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Logan's War: Bound By Honor
cast: Chuck Norris, Eddie Cibrian, James Gammon, Joe Spano, and R.D. Call

director: Michael Preece

90 minutes (15) 2001
MIA DVD Region '0' retail

RATING: 4/10
reviewed by Rob Marshall
Although he gets top billing, and his face on the front of the box, Chuck Norris is not the star of this vigilante actioner. It's a showcase for the martial arts skills of Eddie Cibrian, a former TV actor. The Norris family machine is much in evidence though, as Aaron Norris has a producer credit, and the overall impression is that Cibrian is one of Chuck's protégés.    It starts with mafia-directed assassination of a crusading DA in Chicago that's witnessed by the lawyer's son, Logan. These opening scenes paint a Disneyesque picture of domestic life, even though cops have surrounded the family home due to death threats from the mobsters facing prosecution. Traumatised by horror of seeing his parents murdered, young Logan vows to kill the men who did it. After being adopted by his Uncle Jake (Chuck Norris, of course), the kid finds himself in a position to learn how...
   First, though, Logan grows up and joins the US Army Rangers, choosing the same career path as his Uncle, and so winning his respect. Then, on a dangerous rescue mission, Logan rediscovers his paranormal sense of danger, which alerted him to the impending violence as a child, enabling him to run straight through an enemy's minefield. Later, he leaves the Army, collects a sizeable inheritance, and returns home to join the 'family' of an organised-crime boss, posing as a hitman. Soon, Logan is a 'made man' in the mafia, and gets invited to the Don's house, to meet the killers of his father.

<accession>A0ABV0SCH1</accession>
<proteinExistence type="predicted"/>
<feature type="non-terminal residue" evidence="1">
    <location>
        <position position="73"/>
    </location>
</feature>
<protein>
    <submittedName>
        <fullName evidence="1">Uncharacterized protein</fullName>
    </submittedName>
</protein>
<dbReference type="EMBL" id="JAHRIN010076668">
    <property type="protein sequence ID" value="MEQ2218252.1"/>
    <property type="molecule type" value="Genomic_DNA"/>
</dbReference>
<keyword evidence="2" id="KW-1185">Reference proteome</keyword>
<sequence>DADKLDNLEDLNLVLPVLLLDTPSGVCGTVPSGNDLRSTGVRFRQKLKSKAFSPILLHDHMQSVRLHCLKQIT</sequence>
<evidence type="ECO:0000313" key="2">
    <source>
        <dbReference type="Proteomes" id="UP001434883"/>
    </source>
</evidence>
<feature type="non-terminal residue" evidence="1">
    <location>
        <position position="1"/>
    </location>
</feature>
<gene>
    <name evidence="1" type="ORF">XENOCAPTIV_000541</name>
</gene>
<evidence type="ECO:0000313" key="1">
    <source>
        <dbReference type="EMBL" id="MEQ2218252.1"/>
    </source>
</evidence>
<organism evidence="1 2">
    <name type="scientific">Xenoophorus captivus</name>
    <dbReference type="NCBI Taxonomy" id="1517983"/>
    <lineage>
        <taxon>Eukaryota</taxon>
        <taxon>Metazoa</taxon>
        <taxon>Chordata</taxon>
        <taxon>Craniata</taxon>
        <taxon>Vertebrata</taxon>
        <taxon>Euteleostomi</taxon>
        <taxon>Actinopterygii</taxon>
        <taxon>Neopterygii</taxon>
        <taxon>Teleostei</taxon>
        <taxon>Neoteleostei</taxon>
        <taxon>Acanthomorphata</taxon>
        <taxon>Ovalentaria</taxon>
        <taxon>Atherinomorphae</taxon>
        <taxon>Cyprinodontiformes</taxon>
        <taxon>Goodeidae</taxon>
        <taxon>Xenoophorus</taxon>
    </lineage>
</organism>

What fails this revenge thriller is that Cibrian is so wooden an actor, especially when he's played against a more capable supporting cast that includes Joe Spano (from Hill Street Blues) as an FBI investigator, and R.D. Call as the top gangster. The movie only comes to life during the action scenes, and unfortunately, there aren't enough of them. It's worth mentioning that Norris himself performs the film's most impressive stunt, and that alone makes a lot of the younger star's macho posturing look mediocre. Nothing much is made of the potential 'psychic' angle as a genre-crossover plot device, because the bland hero doesn't make use of his precognitive ability beyond the two scenes mentioned.
   DVD extras: stills gallery, star biographies, trailer, Dolby digital 2.0 sound, and scene finder with 11 chapters.
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